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Today we have published two pieces of research: the results of our 2015 Litmus Testing which looked at a particular aspect of the accuracy standard – the distinction between fact and opinion, and an external review of BSA balance decisions.

You can find both of these pieces of research here.

Yesterday we released 11 new decisions. The BSA upheld one complaint, did not uphold eight complaints, and declined to determine two complaints. The most common standards considered were Fairness and Accuracy. Eight of the complaints related to programmes on free-to-air television and three related to radio broadcasts.

We issued a press release on two privacy complaints that were considered by the Authority, one of which was upheld. You can read this by clicking on the Media Releases button below.

Click on the Latest Decisions button below to read the new decisions.

The BSA recently released 10 new decisions. None of these were upheld, with an equal number of decisions relating to radio and free-to-air TV broadcasts. The BSA declined to determine two of the complaints on the basis they were vexatious. The most common standards considered were Fairness and Accuracy.

Today we released seven new decisions. The BSA upheld one complaint, declined to uphold four complaints, and declined to determine two complaints. Six of these complaints related to programmes on free-to-air television and one related to a radio broadcast.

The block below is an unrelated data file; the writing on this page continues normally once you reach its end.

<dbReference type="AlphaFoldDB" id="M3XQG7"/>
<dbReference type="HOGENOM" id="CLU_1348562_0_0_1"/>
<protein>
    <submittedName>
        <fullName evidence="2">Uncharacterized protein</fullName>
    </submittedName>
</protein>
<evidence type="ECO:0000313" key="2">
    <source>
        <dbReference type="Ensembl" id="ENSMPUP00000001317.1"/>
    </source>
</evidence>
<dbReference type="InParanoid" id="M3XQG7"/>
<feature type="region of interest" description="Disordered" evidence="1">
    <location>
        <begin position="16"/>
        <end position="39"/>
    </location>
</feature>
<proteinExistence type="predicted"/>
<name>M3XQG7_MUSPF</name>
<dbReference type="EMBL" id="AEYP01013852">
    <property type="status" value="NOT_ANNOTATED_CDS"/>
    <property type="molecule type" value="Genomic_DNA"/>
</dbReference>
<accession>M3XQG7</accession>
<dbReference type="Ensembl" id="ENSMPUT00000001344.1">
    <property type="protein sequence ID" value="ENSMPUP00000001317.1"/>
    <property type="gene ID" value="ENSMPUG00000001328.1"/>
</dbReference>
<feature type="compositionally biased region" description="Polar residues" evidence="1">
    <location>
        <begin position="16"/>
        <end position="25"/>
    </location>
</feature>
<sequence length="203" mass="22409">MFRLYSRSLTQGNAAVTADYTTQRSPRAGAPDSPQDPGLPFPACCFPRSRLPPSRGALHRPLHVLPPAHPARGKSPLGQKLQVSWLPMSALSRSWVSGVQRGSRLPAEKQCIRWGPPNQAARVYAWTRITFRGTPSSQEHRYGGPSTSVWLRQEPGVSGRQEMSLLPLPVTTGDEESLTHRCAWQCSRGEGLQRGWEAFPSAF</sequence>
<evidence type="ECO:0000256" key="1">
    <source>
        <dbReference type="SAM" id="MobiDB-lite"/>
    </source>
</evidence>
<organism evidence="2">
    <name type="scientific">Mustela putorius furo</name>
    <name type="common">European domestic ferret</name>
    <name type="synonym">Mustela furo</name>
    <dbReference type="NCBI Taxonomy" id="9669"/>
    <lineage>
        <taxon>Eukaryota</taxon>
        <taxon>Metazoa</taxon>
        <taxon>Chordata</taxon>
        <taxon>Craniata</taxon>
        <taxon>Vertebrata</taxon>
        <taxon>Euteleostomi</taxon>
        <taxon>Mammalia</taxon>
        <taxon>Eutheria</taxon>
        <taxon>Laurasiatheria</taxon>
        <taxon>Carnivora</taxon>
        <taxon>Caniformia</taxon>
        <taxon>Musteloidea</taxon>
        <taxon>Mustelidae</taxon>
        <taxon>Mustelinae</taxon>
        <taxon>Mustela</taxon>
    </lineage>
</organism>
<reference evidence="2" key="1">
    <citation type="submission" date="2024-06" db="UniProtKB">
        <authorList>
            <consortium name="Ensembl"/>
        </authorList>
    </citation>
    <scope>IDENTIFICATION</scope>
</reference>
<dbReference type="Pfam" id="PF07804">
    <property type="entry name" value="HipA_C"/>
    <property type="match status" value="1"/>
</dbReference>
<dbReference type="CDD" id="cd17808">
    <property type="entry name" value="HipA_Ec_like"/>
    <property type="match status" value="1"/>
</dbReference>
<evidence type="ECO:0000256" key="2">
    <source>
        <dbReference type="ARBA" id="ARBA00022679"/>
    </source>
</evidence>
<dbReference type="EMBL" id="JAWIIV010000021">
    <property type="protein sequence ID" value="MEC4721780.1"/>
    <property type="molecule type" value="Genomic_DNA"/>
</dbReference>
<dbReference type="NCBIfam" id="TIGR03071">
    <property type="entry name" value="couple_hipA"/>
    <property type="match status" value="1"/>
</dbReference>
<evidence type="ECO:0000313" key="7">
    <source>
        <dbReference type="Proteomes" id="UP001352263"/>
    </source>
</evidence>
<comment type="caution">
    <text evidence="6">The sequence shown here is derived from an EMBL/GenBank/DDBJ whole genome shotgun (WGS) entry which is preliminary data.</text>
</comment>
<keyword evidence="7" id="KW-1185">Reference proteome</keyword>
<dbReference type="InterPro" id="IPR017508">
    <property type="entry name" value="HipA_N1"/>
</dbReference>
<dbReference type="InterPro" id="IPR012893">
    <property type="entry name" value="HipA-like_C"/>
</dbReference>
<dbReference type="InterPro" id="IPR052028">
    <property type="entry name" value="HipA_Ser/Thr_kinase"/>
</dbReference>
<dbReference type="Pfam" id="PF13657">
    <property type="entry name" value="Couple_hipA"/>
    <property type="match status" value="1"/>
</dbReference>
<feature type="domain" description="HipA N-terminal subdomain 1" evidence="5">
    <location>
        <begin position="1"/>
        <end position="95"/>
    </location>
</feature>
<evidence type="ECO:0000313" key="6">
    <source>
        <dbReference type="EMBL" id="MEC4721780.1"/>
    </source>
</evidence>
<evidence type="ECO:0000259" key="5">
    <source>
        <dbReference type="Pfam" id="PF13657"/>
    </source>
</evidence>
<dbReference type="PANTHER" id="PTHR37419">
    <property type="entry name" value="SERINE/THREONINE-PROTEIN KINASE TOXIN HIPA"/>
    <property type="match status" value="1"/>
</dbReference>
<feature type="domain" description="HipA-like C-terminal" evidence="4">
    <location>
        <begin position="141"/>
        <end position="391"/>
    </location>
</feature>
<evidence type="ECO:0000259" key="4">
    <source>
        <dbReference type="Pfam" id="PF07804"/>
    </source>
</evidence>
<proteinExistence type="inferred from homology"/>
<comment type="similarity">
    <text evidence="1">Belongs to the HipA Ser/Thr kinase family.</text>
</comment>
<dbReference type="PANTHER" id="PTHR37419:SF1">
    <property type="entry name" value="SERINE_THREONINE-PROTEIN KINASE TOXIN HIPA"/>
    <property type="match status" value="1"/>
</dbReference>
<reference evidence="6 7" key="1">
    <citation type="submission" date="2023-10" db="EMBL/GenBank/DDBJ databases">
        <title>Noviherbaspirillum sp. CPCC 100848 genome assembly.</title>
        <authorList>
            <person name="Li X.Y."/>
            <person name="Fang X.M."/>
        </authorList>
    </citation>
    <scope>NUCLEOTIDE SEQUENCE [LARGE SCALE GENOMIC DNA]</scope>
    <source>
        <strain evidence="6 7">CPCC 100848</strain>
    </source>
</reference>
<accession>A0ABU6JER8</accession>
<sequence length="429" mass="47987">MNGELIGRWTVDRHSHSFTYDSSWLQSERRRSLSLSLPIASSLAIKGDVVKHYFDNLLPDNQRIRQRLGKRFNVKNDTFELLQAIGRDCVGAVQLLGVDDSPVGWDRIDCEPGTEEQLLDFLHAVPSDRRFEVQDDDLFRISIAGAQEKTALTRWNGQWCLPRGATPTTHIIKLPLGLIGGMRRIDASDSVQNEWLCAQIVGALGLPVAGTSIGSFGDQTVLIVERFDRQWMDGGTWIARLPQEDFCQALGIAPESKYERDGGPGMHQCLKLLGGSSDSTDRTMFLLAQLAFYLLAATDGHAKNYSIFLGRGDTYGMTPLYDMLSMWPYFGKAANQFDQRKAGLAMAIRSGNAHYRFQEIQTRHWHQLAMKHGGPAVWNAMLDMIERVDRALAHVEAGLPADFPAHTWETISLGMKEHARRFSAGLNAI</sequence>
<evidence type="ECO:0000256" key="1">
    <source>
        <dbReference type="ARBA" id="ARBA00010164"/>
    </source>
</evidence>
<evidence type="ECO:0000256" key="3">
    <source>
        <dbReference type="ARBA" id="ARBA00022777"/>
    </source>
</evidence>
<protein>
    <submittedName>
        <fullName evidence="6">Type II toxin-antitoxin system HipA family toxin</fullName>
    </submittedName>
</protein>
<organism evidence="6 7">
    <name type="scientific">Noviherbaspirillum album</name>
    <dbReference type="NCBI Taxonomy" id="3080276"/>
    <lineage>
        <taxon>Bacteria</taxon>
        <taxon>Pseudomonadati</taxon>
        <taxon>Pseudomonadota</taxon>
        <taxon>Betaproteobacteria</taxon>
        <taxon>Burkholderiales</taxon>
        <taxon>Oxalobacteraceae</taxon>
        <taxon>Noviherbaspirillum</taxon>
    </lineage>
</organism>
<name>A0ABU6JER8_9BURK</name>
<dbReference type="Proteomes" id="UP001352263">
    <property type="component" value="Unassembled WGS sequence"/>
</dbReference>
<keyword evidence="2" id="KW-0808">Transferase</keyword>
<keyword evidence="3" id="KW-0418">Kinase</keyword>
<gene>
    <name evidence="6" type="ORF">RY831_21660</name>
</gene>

We issued a media release on these latest decisions, which you can read by clicking on the Media Releases button below.

Click on the Latest Decisions button below to read the new decisions. 

Today we released research into how New Zealand's children engage with media today – conducted independently by Colmar Brunton for the Broadcasting Standards Authority and NZ On Air. The Children's Media Use Study shows the majority of New Zealanders take steps to manage their children's media use: parents and children use on-screen classifications and warnings, have family rules around viewing and internet use, and change the channel, turn off or move away when they come across challenging content. The use of these measures has either increased or remained consistent since our previous study in 2007.

We have also published today the results of our 2014 Public Awareness Survey, which measured the public's awareness of the BSA and their ability to complain.

You can find both of these reports here.